Encyclopedia Hoonatica: Aluminum Bumpers

In the Malaise Era, manufacturers were eager to embrace whatever weight-saving, efficiency-enhancing technology and techniques their engineers could think up. One of those clever moves was lighter-weight aluminum bumpers, which were heralded as the next big thing. Usually, aluminum was only used for the front bumper, but the 1980 Chrysler New Yorker had alloy on the both the front and rear.
As it turns out, aluminum wasn’t an ideal choice for bumpers, for a number of reasons, and they didn’t really make that big an impact. [Ba-doom tish!] Nowadays, you’re much more likely to find a polymer honeycomb behind a non-rigid fascia. But how many different models did come from the factory defended by formed aluminum bash bars? That’s what this installment of Encyclopedia Hoonatica wants to know.
Difficulty: It helps if you’re a giraffe; the low-hanging fruit will quickly get gobbled up.
How This Works: Read the comments first and don’t post duplicates. Bonus points for adding photos. Remember, you can simply paste in the raw image URL now, thanks to the magic of Disqus.
Image Source: Chrysler and GM sales brochures, each scanned by half the people on the Internet.


    1. The picture is of a Galaxie, but I think the lightweight versions of those had aluminum bumpers, as well.

    1. I’d say the traverse core between the bumper shocks is steel, clad in fibers – but aluminum brackets sounds pretty Porsch-y indeed.

  1. My 1975 Audi 100 LS had them…
    The only thing rarer than that car is finding a picture of one on the web.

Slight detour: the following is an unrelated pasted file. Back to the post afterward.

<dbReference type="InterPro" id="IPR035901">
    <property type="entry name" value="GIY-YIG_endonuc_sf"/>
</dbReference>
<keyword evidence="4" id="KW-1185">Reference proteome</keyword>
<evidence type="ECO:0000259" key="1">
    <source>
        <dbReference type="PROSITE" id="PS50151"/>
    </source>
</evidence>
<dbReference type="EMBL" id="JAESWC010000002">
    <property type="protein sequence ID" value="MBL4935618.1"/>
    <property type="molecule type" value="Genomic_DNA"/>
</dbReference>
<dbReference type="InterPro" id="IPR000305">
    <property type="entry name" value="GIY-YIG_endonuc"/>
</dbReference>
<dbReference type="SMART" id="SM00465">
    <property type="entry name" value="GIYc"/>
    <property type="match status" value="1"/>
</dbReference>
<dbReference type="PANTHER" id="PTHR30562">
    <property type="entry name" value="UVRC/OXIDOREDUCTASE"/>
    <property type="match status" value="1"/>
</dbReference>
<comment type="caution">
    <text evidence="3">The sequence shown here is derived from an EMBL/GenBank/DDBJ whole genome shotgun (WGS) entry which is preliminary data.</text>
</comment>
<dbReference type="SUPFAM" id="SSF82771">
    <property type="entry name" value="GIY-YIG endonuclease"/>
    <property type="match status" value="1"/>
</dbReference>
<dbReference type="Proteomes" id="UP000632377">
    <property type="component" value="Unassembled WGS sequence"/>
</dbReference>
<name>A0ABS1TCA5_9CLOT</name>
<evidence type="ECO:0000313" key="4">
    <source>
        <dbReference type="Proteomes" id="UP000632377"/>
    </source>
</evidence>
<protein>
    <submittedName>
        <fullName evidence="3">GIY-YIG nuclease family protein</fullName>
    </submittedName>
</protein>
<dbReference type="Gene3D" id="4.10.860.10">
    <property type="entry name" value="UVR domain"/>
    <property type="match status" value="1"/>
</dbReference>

2. Omni/GLHS.
    Plymouth Feather Duster.
    The front bumper on my Typhoon is injection molded ABS, but the structural member it is rivited to is stamped aluminum.

      1. Not sure if in seventies USSR anyone cared about weight savings, probably alu mill was near and transport was easy to arrange.

    1. Finned aluminum rear drum brakes, too! A few years ago, I tried to grab a set for my ’86 Cutlass from the junkyard, but they were far too corroded. 🙁

  3. While doing research on this I found something interesting. Kaiser Aluminum (part of H.J. Kaiser’s empire but separate from Kaiser Motors) all-aluminum concept cars penned by Frank Hershey in the late 50’s. None of these were build but yes, they would have had aluminum bumpers.

    1. Orange, flathood wagon with Virgos?! So much want. Hell, I’d even take it with the less than beloved automatic of that era Brick, although it’s almost certainly a manual.

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